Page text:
Webster

The Constitution was made to guard the people against the dangers of good intentions." --American Statesman Daniel Webster (1782-1852)


Sunday, April 8, 2012

Boeing 247

Model 247 commercial transport The revolutionary Boeing Model 247, developed in 1933, was an all-metal, twin-engine airplane and the first modern passenger airliner. It had a gyro panel for instrument flying, an autopilot, pneumatically operated de-icing equipment, a variable-pitch propeller and retractable landing gear.
It took the Model 247 20 hours, with seven stops, to fly between New York and Los Angeles. However, because the 247 flew at 189 mph, its trip was seven and a half hours shorter than that made by any previous airliners.
Seventy-five 247s were built. Boeing Air Transport flew 60 Model 247s. United Aircraft Corp. flew 10, and the rest went to Deutsche Lufthansa and a private owner in China. The 247s remained in airline service until World War II, when several were converted into C-73 transports and trainers. Some were still flying in the late 1960s.
Along with the Douglas DC-2 that supplanted it, the Model 247 ushered in the age of speed, reliability, safety and comfort in air travel.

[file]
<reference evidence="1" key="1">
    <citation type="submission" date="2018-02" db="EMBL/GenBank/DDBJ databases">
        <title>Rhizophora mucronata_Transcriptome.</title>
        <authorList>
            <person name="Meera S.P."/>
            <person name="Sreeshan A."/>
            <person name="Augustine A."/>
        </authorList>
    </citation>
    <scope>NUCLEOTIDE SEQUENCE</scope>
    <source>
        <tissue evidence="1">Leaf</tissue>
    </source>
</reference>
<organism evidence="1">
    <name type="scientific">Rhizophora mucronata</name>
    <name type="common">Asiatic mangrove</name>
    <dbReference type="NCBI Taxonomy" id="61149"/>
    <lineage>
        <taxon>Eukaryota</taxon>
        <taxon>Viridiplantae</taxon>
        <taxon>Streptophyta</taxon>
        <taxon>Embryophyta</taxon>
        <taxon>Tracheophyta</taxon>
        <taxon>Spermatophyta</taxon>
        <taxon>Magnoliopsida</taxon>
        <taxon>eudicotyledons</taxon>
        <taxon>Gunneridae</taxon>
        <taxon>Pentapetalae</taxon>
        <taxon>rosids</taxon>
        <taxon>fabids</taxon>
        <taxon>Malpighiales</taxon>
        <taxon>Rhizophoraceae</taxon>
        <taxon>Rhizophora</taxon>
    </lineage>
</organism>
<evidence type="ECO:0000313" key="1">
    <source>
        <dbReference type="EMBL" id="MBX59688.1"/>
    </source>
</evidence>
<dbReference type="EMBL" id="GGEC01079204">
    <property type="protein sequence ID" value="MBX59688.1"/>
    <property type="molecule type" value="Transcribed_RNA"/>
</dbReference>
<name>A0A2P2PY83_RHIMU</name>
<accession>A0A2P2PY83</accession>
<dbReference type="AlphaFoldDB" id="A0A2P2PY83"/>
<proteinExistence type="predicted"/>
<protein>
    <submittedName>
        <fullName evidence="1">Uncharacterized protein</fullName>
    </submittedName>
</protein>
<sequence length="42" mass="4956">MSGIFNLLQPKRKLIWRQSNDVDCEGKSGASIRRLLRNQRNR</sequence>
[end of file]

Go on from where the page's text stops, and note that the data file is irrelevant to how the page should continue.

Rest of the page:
Boeing 247

Boeing 247 (click to enlarge)
In many ways the Boeing 24 was the first modern airliner.
The sleek 247 was fast, and on its first scheduled flight on May 22, 1933, a Boeing Air Transport 247 set a speed record by crossing the United States from San Francisco to New York in just 19½ hours, almost 8 hours faster than any previous airliner.

The Boeing 247 was the first all-metal airliner in America and featured many airliner firsts, including retractable landing gear, supercharged engines, de-icing boots, trim tabs, soundproofing, and cowled engines streamlined into nacelles in the wing.
The main limitation to the airplane’s success was its small size; the 247 carried only ten passengers, and when the 28-passenger Douglas DC-3 became available in 1935, the 247 simply couldn’t compete.  The DC-3 also had a much greater range, and could cross the United States with only three stops.  Only 75 Boeing 247′s were ever built, compared to more than 10,000 DC-3′s.
Boeing 247D specifications:
  • Wing span:    74 feet
  • Length:    51 feet 7 inches
  • Top speed:    200 mph
  • Cruising speed:    189 mph
  • Range:    745 miles
  • Service ceiling:    25,400 feet
  • Gross weight:    13,650 pounds
  • Powerplants:    Two 550-horsepower Pratt & Whitney Wasps (R-1340-S1H1G)
  • Crew:    2 pilots, 1 steward/stewardess
  • Payload: 10 passengers, 400 pounds of mail
  • First flight:    Feb. 8, 1933

No comments:

Post a Comment